Again, I’ve no first-hand information concerning the veracity of the claim, but I do think that since this kind of claim has been made against other wine periodicals as well, it is a serious subject.

Newspapers and magazines have long faced the conundrum of pissing off advertisers if they tell an unflattering story. But as news organizations, at times they simply have to take the risk. They can do it if they aren’t one-subject periodicals. But what can a one-subject periodical get away with?

Not much, I fear.

One of the appealing characteristics of Robert Parker’s Wine Advocate (WA) is that it accepts no advertising, the implication being: the newsletter is beholden to no entity other than its owner. Wines and wineries mentioned in WA ostensibly are there because they deserve to be there on their merits, whether positive or negative.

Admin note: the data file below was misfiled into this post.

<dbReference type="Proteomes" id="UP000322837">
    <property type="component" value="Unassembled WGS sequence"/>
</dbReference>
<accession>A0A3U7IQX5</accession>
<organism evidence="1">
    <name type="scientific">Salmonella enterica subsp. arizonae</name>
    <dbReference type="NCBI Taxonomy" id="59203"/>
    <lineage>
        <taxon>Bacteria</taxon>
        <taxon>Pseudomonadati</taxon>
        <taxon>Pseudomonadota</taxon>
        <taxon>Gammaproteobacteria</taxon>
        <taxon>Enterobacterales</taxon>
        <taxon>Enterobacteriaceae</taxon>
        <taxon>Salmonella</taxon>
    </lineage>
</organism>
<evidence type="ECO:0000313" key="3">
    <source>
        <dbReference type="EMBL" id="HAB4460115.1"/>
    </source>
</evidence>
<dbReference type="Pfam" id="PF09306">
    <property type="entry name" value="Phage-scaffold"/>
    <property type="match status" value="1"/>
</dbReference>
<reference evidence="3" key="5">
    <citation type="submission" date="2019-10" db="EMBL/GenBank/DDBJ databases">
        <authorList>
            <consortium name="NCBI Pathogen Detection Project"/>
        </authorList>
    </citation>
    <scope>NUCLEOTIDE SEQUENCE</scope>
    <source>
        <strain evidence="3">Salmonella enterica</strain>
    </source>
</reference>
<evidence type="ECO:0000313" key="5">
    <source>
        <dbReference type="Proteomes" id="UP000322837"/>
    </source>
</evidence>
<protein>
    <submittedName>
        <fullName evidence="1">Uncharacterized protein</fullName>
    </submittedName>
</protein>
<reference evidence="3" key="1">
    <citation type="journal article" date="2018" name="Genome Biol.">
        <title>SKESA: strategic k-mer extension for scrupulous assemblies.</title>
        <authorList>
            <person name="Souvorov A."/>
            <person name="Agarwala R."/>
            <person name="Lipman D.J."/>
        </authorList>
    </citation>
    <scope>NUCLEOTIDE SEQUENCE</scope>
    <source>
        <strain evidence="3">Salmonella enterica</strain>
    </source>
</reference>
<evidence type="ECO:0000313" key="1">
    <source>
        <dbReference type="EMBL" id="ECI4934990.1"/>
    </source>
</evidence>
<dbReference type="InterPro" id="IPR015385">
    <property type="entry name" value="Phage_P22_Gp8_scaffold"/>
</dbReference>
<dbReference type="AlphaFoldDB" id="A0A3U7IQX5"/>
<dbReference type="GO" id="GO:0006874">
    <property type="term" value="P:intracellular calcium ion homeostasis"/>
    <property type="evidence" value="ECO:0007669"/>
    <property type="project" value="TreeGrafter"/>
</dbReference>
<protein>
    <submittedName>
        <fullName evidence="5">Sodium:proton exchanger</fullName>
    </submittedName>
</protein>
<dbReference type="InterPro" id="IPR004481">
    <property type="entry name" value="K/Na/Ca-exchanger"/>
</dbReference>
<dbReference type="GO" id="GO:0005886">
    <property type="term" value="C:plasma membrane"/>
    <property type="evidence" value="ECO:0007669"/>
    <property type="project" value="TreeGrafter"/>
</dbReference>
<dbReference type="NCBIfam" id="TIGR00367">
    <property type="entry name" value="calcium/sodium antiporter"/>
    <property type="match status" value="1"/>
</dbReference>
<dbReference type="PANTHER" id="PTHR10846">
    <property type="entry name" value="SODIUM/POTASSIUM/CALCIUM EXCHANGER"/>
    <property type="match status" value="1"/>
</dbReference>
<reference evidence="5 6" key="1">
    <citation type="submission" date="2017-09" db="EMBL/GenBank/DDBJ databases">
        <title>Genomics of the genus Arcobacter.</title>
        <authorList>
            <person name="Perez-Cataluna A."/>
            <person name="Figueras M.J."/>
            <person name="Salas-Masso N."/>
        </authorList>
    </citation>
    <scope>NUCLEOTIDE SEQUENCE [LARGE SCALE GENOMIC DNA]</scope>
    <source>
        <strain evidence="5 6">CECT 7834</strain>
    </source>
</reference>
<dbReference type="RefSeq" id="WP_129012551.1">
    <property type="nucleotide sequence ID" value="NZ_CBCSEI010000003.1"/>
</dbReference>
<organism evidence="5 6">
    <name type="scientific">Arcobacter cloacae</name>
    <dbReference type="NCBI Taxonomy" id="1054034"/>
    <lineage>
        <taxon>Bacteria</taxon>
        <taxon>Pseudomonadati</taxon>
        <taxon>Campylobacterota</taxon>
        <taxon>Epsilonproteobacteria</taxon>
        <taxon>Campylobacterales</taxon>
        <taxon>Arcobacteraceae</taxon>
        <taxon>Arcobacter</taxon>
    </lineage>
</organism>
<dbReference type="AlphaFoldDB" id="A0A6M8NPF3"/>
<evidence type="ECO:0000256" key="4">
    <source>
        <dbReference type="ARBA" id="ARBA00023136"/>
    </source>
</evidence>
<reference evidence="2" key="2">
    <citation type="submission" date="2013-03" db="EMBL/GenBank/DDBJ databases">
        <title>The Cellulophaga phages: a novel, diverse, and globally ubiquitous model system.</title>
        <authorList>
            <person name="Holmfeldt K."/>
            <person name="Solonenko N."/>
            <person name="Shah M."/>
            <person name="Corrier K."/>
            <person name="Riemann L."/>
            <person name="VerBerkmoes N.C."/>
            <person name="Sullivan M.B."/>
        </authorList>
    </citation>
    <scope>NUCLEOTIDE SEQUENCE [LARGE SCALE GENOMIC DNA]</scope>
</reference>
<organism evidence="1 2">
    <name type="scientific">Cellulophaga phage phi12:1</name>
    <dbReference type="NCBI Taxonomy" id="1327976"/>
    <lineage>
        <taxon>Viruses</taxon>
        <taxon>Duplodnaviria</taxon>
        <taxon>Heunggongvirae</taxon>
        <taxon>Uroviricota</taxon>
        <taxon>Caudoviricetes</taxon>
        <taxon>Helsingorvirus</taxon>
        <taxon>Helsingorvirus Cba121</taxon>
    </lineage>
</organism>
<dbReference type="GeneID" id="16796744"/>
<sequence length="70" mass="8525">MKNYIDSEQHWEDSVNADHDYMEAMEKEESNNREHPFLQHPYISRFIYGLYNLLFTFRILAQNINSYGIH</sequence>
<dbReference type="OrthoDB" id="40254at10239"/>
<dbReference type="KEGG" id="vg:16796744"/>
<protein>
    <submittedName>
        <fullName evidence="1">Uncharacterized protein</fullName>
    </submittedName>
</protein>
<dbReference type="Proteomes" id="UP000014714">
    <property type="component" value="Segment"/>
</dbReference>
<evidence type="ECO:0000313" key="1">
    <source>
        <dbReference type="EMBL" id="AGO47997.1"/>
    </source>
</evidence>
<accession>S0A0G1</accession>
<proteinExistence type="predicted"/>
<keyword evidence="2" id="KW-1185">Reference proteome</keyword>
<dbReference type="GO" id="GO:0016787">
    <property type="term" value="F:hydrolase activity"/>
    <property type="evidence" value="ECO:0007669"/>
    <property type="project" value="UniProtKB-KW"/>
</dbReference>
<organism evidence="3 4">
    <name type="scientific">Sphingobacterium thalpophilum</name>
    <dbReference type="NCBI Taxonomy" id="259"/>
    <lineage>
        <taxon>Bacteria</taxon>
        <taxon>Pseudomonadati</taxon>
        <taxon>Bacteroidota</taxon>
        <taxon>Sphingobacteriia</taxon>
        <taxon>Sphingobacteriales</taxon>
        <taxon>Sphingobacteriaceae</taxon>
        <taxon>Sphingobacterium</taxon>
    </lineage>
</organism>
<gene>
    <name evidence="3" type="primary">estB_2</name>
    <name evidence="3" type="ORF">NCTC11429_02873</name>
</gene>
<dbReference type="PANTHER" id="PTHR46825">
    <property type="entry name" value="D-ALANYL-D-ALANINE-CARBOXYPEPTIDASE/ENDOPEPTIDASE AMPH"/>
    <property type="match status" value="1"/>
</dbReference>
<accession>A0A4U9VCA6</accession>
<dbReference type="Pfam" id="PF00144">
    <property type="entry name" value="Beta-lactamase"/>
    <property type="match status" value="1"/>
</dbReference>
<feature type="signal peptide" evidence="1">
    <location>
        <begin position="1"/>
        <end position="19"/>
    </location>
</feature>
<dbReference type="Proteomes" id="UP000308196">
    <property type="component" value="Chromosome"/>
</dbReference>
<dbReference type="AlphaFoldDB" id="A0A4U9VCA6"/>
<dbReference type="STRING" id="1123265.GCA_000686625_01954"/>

The fact that WA is successful is a tribute to Mr. Parker’s ability to break a mold.

Like newspapers and general interest periodicals, the overwhelming majority of wine periodicals are advertising driven—they earn their revenue through the sale of ads, not through subscriptions. This already makes them suspicious to many wine consumers who constantly wonder over and point to evidence that only those companies that advertise seem to get consistent positive coverage.

If accusations of “pay to play” are true at any one of these periodicals, it not only reflects on that one, but on all of them. How can either the periodicals or the writers who fill their pages be taken seriously if there is a quid pro quo (reciprocal mutual consideration) involved in the stories and in the accolades?